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Wednesday, July 13, 2011

Paradise Found in West Bend's Riverside Park

Art Review

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You'd be wrong to blast to West Bend on the expressway, for on a summer day there's nothing better than Paradise Drive north of Grafton to head you west to where the river bends. It is 75 and sunny the day I enter Riverside Park (700 E. Kilbourn Ave., West Bend). The narrow trails are dotted with a dozen sculptures. And while the art is certainly large and lyrical, ultimately nature wins out.

Because I arrive via Paradise Drive, I am delighted to see a painted steel sculpture titled Paradisedae by Wisconsin artist Narendra Patel. But the 3 miles of trails bustle with orange-and-black monarchs clinging to milkweeds, male cardinals whistling and goldfinch darting hither and yon, and, well, I find myself distracted by a lush riot of purple clover, white lupine and black-eyed Susans standing sentinel near the burbling Milwaukee River as a family wafts downstream in a rubber raft. A fisherman wearing waders ventures forth to test his skills. Teens smooch on benches, picnickers gather, kids play disc golf near willows dipping dreamily on the river's banks. I smile.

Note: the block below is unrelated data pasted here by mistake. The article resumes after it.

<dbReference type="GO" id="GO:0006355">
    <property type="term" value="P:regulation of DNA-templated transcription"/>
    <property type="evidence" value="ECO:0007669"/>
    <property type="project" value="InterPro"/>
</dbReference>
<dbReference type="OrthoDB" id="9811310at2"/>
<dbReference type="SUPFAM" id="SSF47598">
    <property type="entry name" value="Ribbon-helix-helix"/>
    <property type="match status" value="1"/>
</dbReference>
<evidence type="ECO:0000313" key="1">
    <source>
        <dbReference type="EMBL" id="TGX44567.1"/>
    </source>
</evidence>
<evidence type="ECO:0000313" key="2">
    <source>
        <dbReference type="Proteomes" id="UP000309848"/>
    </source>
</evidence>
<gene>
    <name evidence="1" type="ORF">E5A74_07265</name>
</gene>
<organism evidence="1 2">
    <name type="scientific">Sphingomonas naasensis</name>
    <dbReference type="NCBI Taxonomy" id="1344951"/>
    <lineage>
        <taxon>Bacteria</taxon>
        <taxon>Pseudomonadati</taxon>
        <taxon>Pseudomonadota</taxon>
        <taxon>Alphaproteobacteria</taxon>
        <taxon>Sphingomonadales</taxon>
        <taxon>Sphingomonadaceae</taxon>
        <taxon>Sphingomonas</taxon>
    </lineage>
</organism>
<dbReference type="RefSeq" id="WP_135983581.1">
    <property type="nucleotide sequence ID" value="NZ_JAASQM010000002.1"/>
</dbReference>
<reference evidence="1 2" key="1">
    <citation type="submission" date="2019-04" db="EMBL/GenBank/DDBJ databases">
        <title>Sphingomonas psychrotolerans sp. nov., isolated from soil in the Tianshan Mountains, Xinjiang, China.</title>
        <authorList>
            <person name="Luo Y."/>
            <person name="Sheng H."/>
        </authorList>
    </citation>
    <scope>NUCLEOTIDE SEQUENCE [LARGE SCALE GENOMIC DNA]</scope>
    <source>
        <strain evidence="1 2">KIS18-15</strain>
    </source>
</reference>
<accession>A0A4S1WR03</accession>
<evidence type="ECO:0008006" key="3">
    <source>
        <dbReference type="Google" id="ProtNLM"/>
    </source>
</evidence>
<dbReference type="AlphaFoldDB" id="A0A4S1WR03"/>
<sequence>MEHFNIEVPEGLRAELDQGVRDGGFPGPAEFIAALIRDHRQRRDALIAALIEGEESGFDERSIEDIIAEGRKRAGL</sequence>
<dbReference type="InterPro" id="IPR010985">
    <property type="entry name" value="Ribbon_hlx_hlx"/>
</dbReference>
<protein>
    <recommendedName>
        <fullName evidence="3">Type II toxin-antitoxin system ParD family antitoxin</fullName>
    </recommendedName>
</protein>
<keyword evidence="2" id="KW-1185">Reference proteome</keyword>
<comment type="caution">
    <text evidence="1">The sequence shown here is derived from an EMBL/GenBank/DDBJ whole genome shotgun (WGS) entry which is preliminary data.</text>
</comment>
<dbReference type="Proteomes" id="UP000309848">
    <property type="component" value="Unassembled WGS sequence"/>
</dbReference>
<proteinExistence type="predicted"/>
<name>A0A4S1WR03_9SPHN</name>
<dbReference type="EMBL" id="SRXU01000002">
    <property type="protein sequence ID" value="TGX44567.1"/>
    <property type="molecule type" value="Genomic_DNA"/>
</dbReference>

I rest on a bench inscribed “In Loving Memory of Michael Joseph Barker,” near a stately pair of columns (Summer's Cauldron by Stephen Hokanson) introducing the first of three curved bridges made by Continental Bridge in Alexandria, Minn. I ask myself, “Are the hands that crafted these bridges every bit as artful as those that shaped the sculptures?”

In the distance, a gray sculpture resembles a remnant of an ancient stone structure. There is no information about the artist. Someone has stacked hefty river stones near the sculpture's base. They enhance the moment. The river rushes on.

Driving home on Rustic Road 52 (25 mph), a large sign on the shoulder proclaims: DO NOT CUT MILKWEED! A life-sized plastic deer peers from a yard. I pass the Cedarburg Bog (Mosquito-ville!) and in Brown Deer I skim the gracious Audubon park. Summer whizzes by my windshield, brief and bountiful.
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